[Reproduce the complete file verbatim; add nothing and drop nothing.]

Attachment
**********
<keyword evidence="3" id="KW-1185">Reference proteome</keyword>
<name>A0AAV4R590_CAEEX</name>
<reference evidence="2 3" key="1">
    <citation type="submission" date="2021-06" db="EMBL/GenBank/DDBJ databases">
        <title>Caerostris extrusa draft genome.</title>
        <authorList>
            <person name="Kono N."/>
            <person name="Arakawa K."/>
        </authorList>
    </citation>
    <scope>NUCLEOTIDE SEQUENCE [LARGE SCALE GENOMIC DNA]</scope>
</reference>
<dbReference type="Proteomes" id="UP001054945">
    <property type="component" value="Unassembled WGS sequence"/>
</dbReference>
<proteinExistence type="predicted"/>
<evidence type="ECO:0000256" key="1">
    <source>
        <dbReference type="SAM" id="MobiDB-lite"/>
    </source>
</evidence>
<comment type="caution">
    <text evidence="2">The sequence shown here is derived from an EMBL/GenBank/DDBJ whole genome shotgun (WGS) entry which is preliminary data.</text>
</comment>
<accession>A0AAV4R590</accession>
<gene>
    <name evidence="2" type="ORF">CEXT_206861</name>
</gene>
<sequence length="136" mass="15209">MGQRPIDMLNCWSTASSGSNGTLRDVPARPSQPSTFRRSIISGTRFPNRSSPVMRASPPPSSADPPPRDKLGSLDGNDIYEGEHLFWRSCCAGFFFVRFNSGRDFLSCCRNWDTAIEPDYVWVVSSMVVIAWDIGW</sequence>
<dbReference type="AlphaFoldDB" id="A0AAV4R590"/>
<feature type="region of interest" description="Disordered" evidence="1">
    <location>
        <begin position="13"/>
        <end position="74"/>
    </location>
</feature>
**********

<keyword evidence="3" id="KW-1185">Reference proteome</keyword>
<name>A0AAV4R590_CAEEX</name>
<reference evidence="2 3" key="1">
    <citation type="submission" date="2021-06" db="EMBL/GenBank/DDBJ databases">
        <title>Caerostris extrusa draft genome.</title>
        <authorList>
            <person name="Kono N."/>
            <person name="Arakawa K."/>
        </authorList>
    </citation>
    <scope>NUCLEOTIDE SEQUENCE [LARGE SCALE GENOMIC DNA]</scope>
</reference>
<dbReference type="Proteomes" id="UP001054945">
    <property type="component" value="Unassembled WGS sequence"/>
</dbReference>
<proteinExistence type="predicted"/>
<evidence type="ECO:0000256" key="1">
    <source>
        <dbReference type="SAM" id="MobiDB-lite"/>
    </source>
</evidence>
<comment type="caution">
    <text evidence="2">The sequence shown here is derived from an EMBL/GenBank/DDBJ whole genome shotgun (WGS) entry which is preliminary data.</text>
</comment>
<accession>A0AAV4R590</accession>
<gene>
    <name evidence="2" type="ORF">CEXT_206861</name>
</gene>
<sequence length="136" mass="15209">MGQRPIDMLNCWSTASSGSNGTLRDVPARPSQPSTFRRSIISGTRFPNRSSPVMRASPPPSSADPPPRDKLGSLDGNDIYEGEHLFWRSCCAGFFFVRFNSGRDFLSCCRNWDTAIEPDYVWVVSSMVVIAWDIGW</sequence>
<dbReference type="AlphaFoldDB" id="A0AAV4R590"/>
<feature type="region of interest" description="Disordered" evidence="1">
    <location>
        <begin position="13"/>
        <end position="74"/>
    </location>
</feature>